The other assertions are made with the same superficiality:

Page 473, wage mobility is handled in the same way: "by calculating average wages obtained at the individual level for long periods (10, 20, 30 years). It is noted that the increase in wage inequality is the same regardless of the duration of the reference period chosen "(page 474). It is not clear why take the average height of the feet of a surfer coming down a wave informs us on whether he passed over the top of the wave and came down.

What bothers him most is the existence of lists like those of Forbes billionaires. He refuses to see that about two thirds were created by entrepreneurs in their lifetime and not inherited. He absolutely wants to see in the growth of the fortune of Liliane Bettencourt, heiress of L’Oreal, the evidence that capital feeds on itself to grow. It might as well take as an example Bill Gates, whose fortune has doubled since he left the reins of the company to Steve Ballmer. This is still a rather infantile vision because L’Oréal has had its growth thanks to the choice of some remarkable leaders - and the dynamics of the industrial sector where the founder was launched, a phenomenon that is found also in the continued expansion of fortunes by octogenarians. But it is far from being the law, many billionaires do not stay billionaires.


Reference list

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Gerald Auten, Geoffrey Gee and Nicholas Turner. Income Inequality, Mobility and Turnover at the Top in the US, 1987 - 2010 American Economic Review, 103 (3). 2013.

Gary Becker. Inequality and Equality contrived. The Becker-Posner Blog. February 2013.

Richard V. Burkhauser, Shuaizhang Feng, Stephen P. Jenkins, Jeff Larrimore. Recent Trends in Top Income Shares in the USA: Reconciling Estimates from March CPS and IRS Tax Return Data. NBER Working Paper 15320. September 2009.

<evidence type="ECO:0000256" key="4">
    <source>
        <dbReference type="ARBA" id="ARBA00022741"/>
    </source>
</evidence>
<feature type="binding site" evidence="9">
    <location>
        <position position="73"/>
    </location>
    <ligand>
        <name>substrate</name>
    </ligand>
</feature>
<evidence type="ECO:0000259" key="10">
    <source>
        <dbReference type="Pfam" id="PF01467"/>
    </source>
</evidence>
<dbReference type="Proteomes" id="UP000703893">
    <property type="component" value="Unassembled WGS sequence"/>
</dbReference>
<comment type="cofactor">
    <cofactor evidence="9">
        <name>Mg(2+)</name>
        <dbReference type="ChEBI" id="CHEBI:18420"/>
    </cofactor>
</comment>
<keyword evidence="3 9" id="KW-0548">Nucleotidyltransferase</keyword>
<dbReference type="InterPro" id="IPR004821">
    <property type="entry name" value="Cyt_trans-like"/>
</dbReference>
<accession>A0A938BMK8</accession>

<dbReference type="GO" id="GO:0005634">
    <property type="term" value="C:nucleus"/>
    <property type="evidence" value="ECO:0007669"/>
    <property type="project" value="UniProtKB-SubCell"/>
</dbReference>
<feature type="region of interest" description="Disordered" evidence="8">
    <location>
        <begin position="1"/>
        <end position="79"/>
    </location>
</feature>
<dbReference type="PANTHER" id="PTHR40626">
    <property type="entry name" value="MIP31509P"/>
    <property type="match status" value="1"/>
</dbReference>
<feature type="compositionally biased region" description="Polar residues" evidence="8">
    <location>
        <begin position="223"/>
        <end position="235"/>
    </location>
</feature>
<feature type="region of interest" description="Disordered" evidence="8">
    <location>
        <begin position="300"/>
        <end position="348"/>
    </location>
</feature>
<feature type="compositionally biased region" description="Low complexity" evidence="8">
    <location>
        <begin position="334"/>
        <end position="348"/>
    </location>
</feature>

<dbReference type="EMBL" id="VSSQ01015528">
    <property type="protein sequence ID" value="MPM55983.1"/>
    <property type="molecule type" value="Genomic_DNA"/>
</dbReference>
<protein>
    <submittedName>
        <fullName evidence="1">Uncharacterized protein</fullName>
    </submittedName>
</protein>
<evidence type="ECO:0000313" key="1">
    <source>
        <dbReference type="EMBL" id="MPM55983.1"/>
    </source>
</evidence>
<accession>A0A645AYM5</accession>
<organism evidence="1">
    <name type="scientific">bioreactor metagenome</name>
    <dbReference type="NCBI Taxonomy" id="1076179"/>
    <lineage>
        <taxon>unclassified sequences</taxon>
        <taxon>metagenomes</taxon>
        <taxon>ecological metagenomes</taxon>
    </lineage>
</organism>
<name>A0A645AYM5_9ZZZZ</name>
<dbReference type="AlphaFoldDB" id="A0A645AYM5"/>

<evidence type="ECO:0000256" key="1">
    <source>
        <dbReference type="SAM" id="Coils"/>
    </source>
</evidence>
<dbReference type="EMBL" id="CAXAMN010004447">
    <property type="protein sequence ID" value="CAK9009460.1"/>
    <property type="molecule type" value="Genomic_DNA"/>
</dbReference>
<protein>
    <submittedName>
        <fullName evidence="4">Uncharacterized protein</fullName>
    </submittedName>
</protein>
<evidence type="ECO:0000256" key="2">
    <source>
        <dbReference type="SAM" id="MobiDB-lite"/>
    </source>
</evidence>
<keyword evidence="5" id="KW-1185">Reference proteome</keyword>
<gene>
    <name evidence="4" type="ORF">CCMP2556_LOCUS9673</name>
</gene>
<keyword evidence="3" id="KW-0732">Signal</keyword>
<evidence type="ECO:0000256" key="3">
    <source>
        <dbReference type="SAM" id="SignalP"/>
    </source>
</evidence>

Richard V. Burkhauser, Jeff Larrimore, Kosali I. Simon. A "Second Opinion" on the Economic Health of the American Middle Class. NBER Working Paper 17164. June 2011.

Kevin W. Capehart. Wealth Inequality Revisited: Lessons From the 400 wealthiest Americans. Working Paper. October 2014.

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Robert Frank. Even in the Richest 3%, There’s a Growing Wealth Gap. CNBC. September 2014.

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[1Burkhauser, R., 2009, "Recent Trends in Top Income Shares in the USA: Reconciling Estimates from March CPS and IRS Tax Return Data", NBER Working Paper 15320.

[2Copula, a kind of distribution with uniform margins. To make Such a plot here, net worth and income gains For Each box Were Transformed to the equivalent percentile point of Their Own distributions and divided into ordered groups of 5 percent. Cases Were Then cross-classified by Their positions in the two sets of 5-percent groups and has Surface Was computed over the Underlying percent of all families Estimated to be in Each 5-by-5 group. Note That by definition, the sum of all the Underlying values is 100, the sum across the income (net worth) Any axis for 5-percentile group of net worth (income) is exactly 5 percent, and the maximum value for Any square is 5 percent. If net worth and income independent Were contents, each square underling Would Have the average mass, one-quarter percent.

[3Decomposing the 1.807-billion-dollar-constant Increase in the wealth of the 400 wealthiest Americans entre 1982 and 2013 in Such a Manner, incumbents added about 273 billion constant dollars (qui Buffett of about 21 percent Contributed all by himself) and Incoming added about 1,652 trillion (of qui Gates Contributed about four percent), while decedents Subtracted about 57 trillion (of qui Ludwig Subtracted about eight percent), other dropouts Besides renunciants Subtracted a similar dollar amount (about 61 trillion, of qui Nelson Hunt Subtracted about four percent), and a negligible amount renunciants Subtracted (less than one billion constant dollars).

[4In passing, we note that the heritage of the highest income percentile is significantly lower (17 trillion $) that the heritage of the richest percentile (21.8 trillion) or 22% less because most high incomes do not necessarily have the highest heritage. Conversely, the richest percentile in 2006 saw its revenues to 1.603 billion while the income of the highest income percentile was 2.097 billion, 23% less.

[5One of the strengths of statistics Kennickell is it does not agglomerate all income of the highest decile, but distinguishes between income or assets the 90th and 95th percentile, 95th and 99th and the hundredth , avoiding any increase decile or percentile by weight of the highest percentile.

[6If we understand, with more than 5 shareholders bound by a pact.

[7We took 1997 and not 1987, when the first list of Forbes, to make sure that coverage was good world.